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Wales

There are 27,000 employees in the Welsh active leisure, learning and well-being sector, accounting for 5% of UK sector employment and 2.1% of all UK employment. 46% of jobs in the sector are part-time, compared to 26% across Wales. 90% of the sector are employees and 10% are self-employed. The largest industry in the sector is sport and recreation employing 56% of employment in the Welsh sector.

Employment levels in the sector are forecast to increase. The sector will need to recruit 3,710 to cope with replacement demands over the next 5 years. The sector attracts the highest number of volunteers. Over the last 2 years, the level of volunteers has increased by 6%. Employment levels are expected to increase by 1.6% per annum over the next five year.

74% of workplaces in the sector have less than 10 employees.

The gross value added (GVA) output of the sector equalled £400 million in 2004, which accounts for 5% of the total UK GVA. 37% of establishments in the sector have reported increased turnover. The average rate of growth of the sector has been 3.8%.

Personal service (22.4%), professional (13.3%), associate professional and technical (15.6%) occupations are more important within the Wales active leisure, learning and well-being sector than in the whole Welsh workforce. Secretarial and related occupations are slightly over represented within the workforce. The largest growth will be seen in the number of personal service occupations. Within the administrative group, there will also be an increase in the number of financial administrators at an average annual rate of 2.4% over the next ten years. The number of teaching professionals will decrease between 2009 and 2014.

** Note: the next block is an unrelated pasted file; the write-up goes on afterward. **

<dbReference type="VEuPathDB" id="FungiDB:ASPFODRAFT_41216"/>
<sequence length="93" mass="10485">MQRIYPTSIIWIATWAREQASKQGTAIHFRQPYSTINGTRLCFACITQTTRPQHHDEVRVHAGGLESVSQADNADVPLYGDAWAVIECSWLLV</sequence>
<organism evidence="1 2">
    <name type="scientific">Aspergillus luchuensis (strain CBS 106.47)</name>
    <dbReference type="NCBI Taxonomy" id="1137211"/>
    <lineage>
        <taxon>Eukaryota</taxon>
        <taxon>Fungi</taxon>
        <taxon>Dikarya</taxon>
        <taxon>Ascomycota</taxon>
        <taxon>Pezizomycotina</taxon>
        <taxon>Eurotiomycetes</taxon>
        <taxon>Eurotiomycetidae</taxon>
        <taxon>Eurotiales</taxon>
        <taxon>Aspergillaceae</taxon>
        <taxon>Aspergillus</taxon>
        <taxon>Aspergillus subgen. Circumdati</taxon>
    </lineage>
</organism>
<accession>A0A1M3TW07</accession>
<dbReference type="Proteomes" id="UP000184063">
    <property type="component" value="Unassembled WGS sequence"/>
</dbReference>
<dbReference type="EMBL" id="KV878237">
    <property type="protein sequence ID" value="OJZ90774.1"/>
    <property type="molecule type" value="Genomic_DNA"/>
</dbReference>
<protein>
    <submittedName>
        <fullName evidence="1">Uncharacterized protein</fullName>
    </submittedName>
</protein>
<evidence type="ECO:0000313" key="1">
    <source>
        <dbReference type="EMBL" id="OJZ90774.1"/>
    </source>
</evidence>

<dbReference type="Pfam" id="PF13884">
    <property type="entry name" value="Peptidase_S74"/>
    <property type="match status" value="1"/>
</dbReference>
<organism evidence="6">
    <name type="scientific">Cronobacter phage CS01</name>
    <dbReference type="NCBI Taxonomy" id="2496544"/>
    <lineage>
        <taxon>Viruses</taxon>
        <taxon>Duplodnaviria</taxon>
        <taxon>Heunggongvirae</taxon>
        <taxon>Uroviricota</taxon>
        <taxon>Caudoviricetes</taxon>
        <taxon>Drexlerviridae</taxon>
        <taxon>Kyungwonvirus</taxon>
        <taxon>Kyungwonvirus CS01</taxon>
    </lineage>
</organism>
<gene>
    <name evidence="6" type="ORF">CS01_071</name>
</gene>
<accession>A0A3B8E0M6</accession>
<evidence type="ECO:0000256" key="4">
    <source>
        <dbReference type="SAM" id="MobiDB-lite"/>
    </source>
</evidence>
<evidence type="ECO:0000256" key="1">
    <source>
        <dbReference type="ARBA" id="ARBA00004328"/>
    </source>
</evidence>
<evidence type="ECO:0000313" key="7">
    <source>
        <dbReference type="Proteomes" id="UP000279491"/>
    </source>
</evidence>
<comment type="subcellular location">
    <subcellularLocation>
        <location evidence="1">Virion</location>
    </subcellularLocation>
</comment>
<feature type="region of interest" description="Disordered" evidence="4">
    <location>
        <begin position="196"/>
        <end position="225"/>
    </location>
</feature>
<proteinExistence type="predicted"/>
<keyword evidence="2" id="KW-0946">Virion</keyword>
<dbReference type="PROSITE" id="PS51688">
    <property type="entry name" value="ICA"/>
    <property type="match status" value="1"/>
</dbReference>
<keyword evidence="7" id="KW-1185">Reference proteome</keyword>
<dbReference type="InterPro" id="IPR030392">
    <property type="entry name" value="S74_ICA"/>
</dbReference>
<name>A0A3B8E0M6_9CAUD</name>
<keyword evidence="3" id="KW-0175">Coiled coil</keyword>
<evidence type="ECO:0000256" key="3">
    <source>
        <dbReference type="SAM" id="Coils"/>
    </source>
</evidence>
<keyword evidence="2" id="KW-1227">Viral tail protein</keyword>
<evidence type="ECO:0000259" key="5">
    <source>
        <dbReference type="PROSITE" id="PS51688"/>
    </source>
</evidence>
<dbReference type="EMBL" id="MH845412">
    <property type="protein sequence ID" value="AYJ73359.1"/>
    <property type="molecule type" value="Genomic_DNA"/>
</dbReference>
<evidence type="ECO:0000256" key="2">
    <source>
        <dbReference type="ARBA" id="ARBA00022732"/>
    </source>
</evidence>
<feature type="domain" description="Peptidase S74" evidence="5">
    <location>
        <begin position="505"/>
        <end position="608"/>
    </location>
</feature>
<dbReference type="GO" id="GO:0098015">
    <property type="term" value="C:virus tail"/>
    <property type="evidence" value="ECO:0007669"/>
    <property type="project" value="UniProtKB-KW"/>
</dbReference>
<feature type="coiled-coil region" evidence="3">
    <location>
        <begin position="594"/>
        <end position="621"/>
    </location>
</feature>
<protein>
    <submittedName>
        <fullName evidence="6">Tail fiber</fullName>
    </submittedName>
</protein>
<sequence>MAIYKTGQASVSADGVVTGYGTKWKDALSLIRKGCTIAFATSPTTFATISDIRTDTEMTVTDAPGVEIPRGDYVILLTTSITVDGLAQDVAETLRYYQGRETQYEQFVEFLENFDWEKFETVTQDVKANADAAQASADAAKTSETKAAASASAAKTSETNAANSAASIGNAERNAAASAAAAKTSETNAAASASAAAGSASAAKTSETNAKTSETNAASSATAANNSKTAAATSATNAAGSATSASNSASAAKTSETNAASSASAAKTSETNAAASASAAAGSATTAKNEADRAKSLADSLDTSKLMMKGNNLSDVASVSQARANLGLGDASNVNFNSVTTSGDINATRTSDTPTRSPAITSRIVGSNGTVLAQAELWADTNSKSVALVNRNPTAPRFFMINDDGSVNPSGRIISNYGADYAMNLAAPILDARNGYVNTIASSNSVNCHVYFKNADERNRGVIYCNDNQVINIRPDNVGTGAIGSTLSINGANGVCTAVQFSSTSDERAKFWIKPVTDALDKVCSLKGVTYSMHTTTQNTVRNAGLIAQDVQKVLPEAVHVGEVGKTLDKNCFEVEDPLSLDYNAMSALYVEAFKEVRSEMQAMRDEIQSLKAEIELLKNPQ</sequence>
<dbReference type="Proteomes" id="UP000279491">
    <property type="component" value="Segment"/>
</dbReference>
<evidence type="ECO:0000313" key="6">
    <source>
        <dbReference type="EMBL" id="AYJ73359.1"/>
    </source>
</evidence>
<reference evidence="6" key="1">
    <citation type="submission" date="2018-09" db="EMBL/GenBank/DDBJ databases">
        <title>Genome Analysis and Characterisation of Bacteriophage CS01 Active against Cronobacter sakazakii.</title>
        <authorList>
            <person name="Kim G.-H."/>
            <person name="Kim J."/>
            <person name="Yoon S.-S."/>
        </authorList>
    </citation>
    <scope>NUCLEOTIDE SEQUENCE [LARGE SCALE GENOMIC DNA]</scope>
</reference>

The distribution of qualification levels held by the sector workforce in Wales is similar to that of the whole Welsh economy:

  • 32% of the sector workforce is qualified to Level 4 and above, compared to 28% across whole Welsh economy
  • 30% have no or low level qualifications, compared to 32%
  • playwork is the most well qualified industry as 46% of workforce have Level 4 or 5 qualifications
  • 37% of the workforce in caravans have no qualifications

Sector-specific qualifications are believed to be in short-supply, but are required by the sector for regulatory and licensing purposes. The number of workers at Level 2 and Level 3 categories will rise by 9%.

Skills shortages are reported for customer handling, team working, technical and practical, plus communication skills. Future skill requirements will be for team working and customer handling skills service, but technical and practical, together with communication skills will need improving. There is also a greater deficiency for Welsh language skills in the sector than the whole Welsh economy.

Key drivers in the Welsh sector include:

  • an increased health awareness
  • ageing population with time looking for more low impact activities
  • impact of globalisation and technology
  • government policy and regulatory framework aimed at encouraging participation in active leisure activities

Source: Wales Sector Skills Agreement 2006 and Skills Needs Assessment – Wales 2005